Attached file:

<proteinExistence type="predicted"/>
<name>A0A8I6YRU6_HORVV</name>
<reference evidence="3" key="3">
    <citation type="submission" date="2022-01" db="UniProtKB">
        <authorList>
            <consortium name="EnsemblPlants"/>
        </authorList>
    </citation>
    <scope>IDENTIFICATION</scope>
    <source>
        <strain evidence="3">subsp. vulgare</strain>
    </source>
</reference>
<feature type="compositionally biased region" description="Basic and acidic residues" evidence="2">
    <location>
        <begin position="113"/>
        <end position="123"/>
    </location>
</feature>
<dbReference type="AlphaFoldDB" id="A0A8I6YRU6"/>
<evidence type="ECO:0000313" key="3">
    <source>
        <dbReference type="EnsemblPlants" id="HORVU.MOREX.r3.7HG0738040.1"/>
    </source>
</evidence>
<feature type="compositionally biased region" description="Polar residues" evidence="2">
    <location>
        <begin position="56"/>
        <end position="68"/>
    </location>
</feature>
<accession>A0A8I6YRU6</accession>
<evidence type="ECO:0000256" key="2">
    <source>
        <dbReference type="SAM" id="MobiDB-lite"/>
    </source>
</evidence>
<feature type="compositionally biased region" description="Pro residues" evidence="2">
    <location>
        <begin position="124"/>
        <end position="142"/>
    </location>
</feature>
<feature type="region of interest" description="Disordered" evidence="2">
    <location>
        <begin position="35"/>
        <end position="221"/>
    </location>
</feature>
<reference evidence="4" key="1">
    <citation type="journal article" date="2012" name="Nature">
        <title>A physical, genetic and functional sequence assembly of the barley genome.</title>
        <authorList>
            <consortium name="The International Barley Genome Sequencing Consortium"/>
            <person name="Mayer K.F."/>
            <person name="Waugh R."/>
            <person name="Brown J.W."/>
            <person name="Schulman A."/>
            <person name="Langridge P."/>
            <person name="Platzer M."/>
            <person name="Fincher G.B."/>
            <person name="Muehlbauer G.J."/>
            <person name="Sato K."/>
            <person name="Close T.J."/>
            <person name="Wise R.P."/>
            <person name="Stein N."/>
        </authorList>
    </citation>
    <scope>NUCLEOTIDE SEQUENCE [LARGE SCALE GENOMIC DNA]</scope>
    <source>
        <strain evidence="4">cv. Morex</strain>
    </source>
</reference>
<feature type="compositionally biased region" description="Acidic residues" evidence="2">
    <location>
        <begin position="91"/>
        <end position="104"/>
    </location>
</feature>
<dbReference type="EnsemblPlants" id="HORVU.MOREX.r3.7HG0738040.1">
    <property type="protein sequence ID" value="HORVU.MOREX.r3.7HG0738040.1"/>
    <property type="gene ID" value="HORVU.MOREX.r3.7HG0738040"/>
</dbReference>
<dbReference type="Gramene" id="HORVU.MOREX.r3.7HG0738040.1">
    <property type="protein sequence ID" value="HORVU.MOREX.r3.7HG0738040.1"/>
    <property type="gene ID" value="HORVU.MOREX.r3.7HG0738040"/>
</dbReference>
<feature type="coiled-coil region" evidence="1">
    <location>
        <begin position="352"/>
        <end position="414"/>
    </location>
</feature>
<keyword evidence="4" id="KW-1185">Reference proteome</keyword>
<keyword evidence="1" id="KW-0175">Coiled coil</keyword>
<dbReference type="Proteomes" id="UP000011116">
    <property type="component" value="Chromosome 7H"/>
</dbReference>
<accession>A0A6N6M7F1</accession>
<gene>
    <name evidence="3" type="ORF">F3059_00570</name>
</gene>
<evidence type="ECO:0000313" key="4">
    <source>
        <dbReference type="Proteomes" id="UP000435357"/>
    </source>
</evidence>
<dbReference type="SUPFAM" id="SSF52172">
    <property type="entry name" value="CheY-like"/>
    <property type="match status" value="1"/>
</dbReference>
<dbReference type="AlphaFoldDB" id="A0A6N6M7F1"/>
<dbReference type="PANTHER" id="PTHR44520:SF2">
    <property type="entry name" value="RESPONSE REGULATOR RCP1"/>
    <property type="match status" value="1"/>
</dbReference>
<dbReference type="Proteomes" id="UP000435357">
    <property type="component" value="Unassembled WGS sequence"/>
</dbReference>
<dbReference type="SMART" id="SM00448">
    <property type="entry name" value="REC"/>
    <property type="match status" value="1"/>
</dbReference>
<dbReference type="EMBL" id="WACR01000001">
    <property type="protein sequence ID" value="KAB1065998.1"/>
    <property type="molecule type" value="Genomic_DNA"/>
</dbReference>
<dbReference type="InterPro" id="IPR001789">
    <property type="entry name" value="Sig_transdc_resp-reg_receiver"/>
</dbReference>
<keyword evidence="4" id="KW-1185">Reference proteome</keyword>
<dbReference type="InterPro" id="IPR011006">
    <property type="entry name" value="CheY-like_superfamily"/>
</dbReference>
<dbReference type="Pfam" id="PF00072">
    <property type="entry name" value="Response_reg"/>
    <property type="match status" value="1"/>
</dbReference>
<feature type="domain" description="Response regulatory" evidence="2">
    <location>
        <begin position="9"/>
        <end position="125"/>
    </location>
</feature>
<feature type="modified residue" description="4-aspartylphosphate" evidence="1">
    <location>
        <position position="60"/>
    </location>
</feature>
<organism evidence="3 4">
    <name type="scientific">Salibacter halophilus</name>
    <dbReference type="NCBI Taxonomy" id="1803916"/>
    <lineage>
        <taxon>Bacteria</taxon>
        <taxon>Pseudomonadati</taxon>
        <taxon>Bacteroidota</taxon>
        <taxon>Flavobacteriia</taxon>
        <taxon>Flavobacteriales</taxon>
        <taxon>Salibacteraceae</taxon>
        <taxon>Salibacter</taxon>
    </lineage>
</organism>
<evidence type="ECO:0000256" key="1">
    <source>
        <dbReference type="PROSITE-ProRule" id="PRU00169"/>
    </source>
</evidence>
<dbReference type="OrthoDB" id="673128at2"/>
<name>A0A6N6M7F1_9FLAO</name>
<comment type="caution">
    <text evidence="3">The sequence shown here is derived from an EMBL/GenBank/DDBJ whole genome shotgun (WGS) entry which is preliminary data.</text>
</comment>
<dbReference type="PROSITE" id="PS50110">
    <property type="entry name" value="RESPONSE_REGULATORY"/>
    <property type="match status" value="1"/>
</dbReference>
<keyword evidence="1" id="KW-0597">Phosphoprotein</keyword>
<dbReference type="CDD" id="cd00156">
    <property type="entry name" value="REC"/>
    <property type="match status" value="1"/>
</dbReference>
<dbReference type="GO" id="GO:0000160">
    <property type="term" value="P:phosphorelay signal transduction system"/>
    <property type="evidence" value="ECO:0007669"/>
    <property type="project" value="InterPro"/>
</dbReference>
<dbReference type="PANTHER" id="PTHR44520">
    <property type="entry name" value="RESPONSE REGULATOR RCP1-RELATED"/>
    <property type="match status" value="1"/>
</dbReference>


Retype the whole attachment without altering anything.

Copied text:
<proteinExistence type="predicted"/>
<name>A0A8I6YRU6_HORVV</name>
<reference evidence="3" key="3">
    <citation type="submission" date="2022-01" db="UniProtKB">
        <authorList>
            <consortium name="EnsemblPlants"/>
        </authorList>
    </citation>
    <scope>IDENTIFICATION</scope>
    <source>
        <strain evidence="3">subsp. vulgare</strain>
    </source>
</reference>
<feature type="compositionally biased region" description="Basic and acidic residues" evidence="2">
    <location>
        <begin position="113"/>
        <end position="123"/>
    </location>
</feature>
<dbReference type="AlphaFoldDB" id="A0A8I6YRU6"/>
<evidence type="ECO:0000313" key="3">
    <source>
        <dbReference type="EnsemblPlants" id="HORVU.MOREX.r3.7HG0738040.1"/>
    </source>
</evidence>
<feature type="compositionally biased region" description="Polar residues" evidence="2">
    <location>
        <begin position="56"/>
        <end position="68"/>
    </location>
</feature>
<accession>A0A8I6YRU6</accession>
<evidence type="ECO:0000256" key="2">
    <source>
        <dbReference type="SAM" id="MobiDB-lite"/>
    </source>
</evidence>
<feature type="compositionally biased region" description="Pro residues" evidence="2">
    <location>
        <begin position="124"/>
        <end position="142"/>
    </location>
</feature>
<feature type="region of interest" description="Disordered" evidence="2">
    <location>
        <begin position="35"/>
        <end position="221"/>
    </location>
</feature>
<reference evidence="4" key="1">
    <citation type="journal article" date="2012" name="Nature">
        <title>A physical, genetic and functional sequence assembly of the barley genome.</title>
        <authorList>
            <consortium name="The International Barley Genome Sequencing Consortium"/>
            <person name="Mayer K.F."/>
            <person name="Waugh R."/>
            <person name="Brown J.W."/>
            <person name="Schulman A."/>
            <person name="Langridge P."/>
            <person name="Platzer M."/>
            <person name="Fincher G.B."/>
            <person name="Muehlbauer G.J."/>
            <person name="Sato K."/>
            <person name="Close T.J."/>
            <person name="Wise R.P."/>
            <person name="Stein N."/>
        </authorList>
    </citation>
    <scope>NUCLEOTIDE SEQUENCE [LARGE SCALE GENOMIC DNA]</scope>
    <source>
        <strain evidence="4">cv. Morex</strain>
    </source>
</reference>
<feature type="compositionally biased region" description="Acidic residues" evidence="2">
    <location>
        <begin position="91"/>
        <end position="104"/>
    </location>
</feature>
<dbReference type="EnsemblPlants" id="HORVU.MOREX.r3.7HG0738040.1">
    <property type="protein sequence ID" value="HORVU.MOREX.r3.7HG0738040.1"/>
    <property type="gene ID" value="HORVU.MOREX.r3.7HG0738040"/>
</dbReference>
<dbReference type="Gramene" id="HORVU.MOREX.r3.7HG0738040.1">
    <property type="protein sequence ID" value="HORVU.MOREX.r3.7HG0738040.1"/>
    <property type="gene ID" value="HORVU.MOREX.r3.7HG0738040"/>
</dbReference>
<feature type="coiled-coil region" evidence="1">
    <location>
        <begin position="352"/>
        <end position="414"/>
    </location>
</feature>
<keyword evidence="4" id="KW-1185">Reference proteome</keyword>
<keyword evidence="1" id="KW-0175">Coiled coil</keyword>
<dbReference type="Proteomes" id="UP000011116">
    <property type="component" value="Chromosome 7H"/>
</dbReference>
<accession>A0A6N6M7F1</accession>
<gene>
    <name evidence="3" type="ORF">F3059_00570</name>
</gene>
<evidence type="ECO:0000313" key="4">
    <source>
        <dbReference type="Proteomes" id="UP000435357"/>
    </source>
</evidence>
<dbReference type="SUPFAM" id="SSF52172">
    <property type="entry name" value="CheY-like"/>
    <property type="match status" value="1"/>
</dbReference>
<dbReference type="AlphaFoldDB" id="A0A6N6M7F1"/>
<dbReference type="PANTHER" id="PTHR44520:SF2">
    <property type="entry name" value="RESPONSE REGULATOR RCP1"/>
    <property type="match status" value="1"/>
</dbReference>
<dbReference type="Proteomes" id="UP000435357">
    <property type="component" value="Unassembled WGS sequence"/>
</dbReference>
<dbReference type="SMART" id="SM00448">
    <property type="entry name" value="REC"/>
    <property type="match status" value="1"/>
</dbReference>
<dbReference type="EMBL" id="WACR01000001">
    <property type="protein sequence ID" value="KAB1065998.1"/>
    <property type="molecule type" value="Genomic_DNA"/>
</dbReference>
<dbReference type="InterPro" id="IPR001789">
    <property type="entry name" value="Sig_transdc_resp-reg_receiver"/>
</dbReference>
<keyword evidence="4" id="KW-1185">Reference proteome</keyword>
<dbReference type="InterPro" id="IPR011006">
    <property type="entry name" value="CheY-like_superfamily"/>
</dbReference>
<dbReference type="Pfam" id="PF00072">
    <property type="entry name" value="Response_reg"/>
    <property type="match status" value="1"/>
</dbReference>
<feature type="domain" description="Response regulatory" evidence="2">
    <location>
        <begin position="9"/>
        <end position="125"/>
    </location>
</feature>
<feature type="modified residue" description="4-aspartylphosphate" evidence="1">
    <location>
        <position position="60"/>
    </location>
</feature>
<organism evidence="3 4">
    <name type="scientific">Salibacter halophilus</name>
    <dbReference type="NCBI Taxonomy" id="1803916"/>
    <lineage>
        <taxon>Bacteria</taxon>
        <taxon>Pseudomonadati</taxon>
        <taxon>Bacteroidota</taxon>
        <taxon>Flavobacteriia</taxon>
        <taxon>Flavobacteriales</taxon>
        <taxon>Salibacteraceae</taxon>
        <taxon>Salibacter</taxon>
    </lineage>
</organism>
<evidence type="ECO:0000256" key="1">
    <source>
        <dbReference type="PROSITE-ProRule" id="PRU00169"/>
    </source>
</evidence>
<dbReference type="OrthoDB" id="673128at2"/>
<name>A0A6N6M7F1_9FLAO</name>
<comment type="caution">
    <text evidence="3">The sequence shown here is derived from an EMBL/GenBank/DDBJ whole genome shotgun (WGS) entry which is preliminary data.</text>
</comment>
<dbReference type="PROSITE" id="PS50110">
    <property type="entry name" value="RESPONSE_REGULATORY"/>
    <property type="match status" value="1"/>
</dbReference>
<keyword evidence="1" id="KW-0597">Phosphoprotein</keyword>
<dbReference type="CDD" id="cd00156">
    <property type="entry name" value="REC"/>
    <property type="match status" value="1"/>
</dbReference>
<dbReference type="GO" id="GO:0000160">
    <property type="term" value="P:phosphorelay signal transduction system"/>
    <property type="evidence" value="ECO:0007669"/>
    <property type="project" value="InterPro"/>
</dbReference>
<dbReference type="PANTHER" id="PTHR44520">
    <property type="entry name" value="RESPONSE REGULATOR RCP1-RELATED"/>
    <property type="match status" value="1"/>
</dbReference>